The Turkish government Friday accused the BBC of supporting terrorism after the British news network aired a report profiling Kurdish women from the Kurdistan Workers’ Party (PKK) fighting the Islamic State group in Iraq. The PKK, which is currently being targeted in airstrikes by the Turkish military, is considered a terrorist organization in the country and several Western nations, including the United States.
“The BBC published written and visual propaganda of the terrorist organization PKK. To feature an organization that is recognized as terrorist in most of the European Union countries in such a way is an open support for terrorism,” Turkey’s foreign ministry said in a statement, adding that the report attempted to portray the PKK as innocent and even “glorified its crimes.”
“This publication violates the U.N. and Council of Europe resolutions in this field. Promoting and glorifying terrorism is a crime,” the ministry said in the statement.
The BBC report, which aired Wednesday during its “Newsnight” program, included interviews with, and profiles of, several Kurdish and Yazidi women at a PKK training camp in northern Iraq. According to the report, nearly 40 percent of PKK fighters are females, many of whom joined the group after escaping ISIS captivity.
The PKK, which was formed in the late 1970s, launched an armed struggle against the Turkish government in 1984, demanding greater autonomy for Kurds living in the country. Since then, clashes between the two sides have killed over 40,000 people.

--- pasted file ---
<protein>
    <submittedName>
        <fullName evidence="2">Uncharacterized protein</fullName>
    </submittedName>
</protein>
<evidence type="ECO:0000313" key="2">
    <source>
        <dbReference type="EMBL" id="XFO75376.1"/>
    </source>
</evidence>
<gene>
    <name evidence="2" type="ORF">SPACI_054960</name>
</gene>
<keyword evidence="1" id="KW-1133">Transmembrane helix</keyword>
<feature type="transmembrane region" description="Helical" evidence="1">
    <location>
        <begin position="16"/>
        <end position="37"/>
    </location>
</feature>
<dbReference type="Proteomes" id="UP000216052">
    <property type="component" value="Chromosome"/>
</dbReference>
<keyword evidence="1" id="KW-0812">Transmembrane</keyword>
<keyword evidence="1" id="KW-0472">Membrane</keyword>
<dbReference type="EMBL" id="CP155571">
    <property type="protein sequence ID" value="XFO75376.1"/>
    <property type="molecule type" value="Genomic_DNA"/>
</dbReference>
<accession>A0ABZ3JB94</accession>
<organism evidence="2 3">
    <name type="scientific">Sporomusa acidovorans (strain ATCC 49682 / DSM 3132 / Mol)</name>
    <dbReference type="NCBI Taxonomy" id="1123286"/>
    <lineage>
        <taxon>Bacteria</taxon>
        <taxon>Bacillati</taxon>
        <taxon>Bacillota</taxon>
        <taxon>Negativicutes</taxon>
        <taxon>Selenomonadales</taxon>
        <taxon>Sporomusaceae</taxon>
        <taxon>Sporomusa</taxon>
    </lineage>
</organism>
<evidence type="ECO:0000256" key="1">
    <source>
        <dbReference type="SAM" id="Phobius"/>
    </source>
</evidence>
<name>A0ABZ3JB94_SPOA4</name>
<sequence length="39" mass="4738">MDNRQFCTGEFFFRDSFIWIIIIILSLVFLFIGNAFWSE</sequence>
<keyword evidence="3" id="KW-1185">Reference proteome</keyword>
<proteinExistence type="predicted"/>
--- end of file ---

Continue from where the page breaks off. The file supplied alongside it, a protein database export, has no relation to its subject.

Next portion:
“In the past one month, the PKK has killed 64 people, wounded over 350, and kidnapped 16 people,” the ministry said in the statement in response to the BBC report. “Publication is also a grave breach of the victims’ rights.”
A two-year détente between the PKK and the Turkish government -- announced in March 2013 -- ended last month after 32 people were killed in an ISIS suicide attack in the Kurdish-dominated Turkish border town of Suruc. Two days later, rebels from the PKK killed two Turkish policemen, whom they accused of collaborating with the Islamic militant group.
Turkish airstrikes on PKK strongholds in northern Iraq and southern Turkey, which began on July 24, are still ongoing. According to a report by the state-run Anadolu Agency Friday, at least 770 PKK members have been killed in the airstrikes and over 450 injured.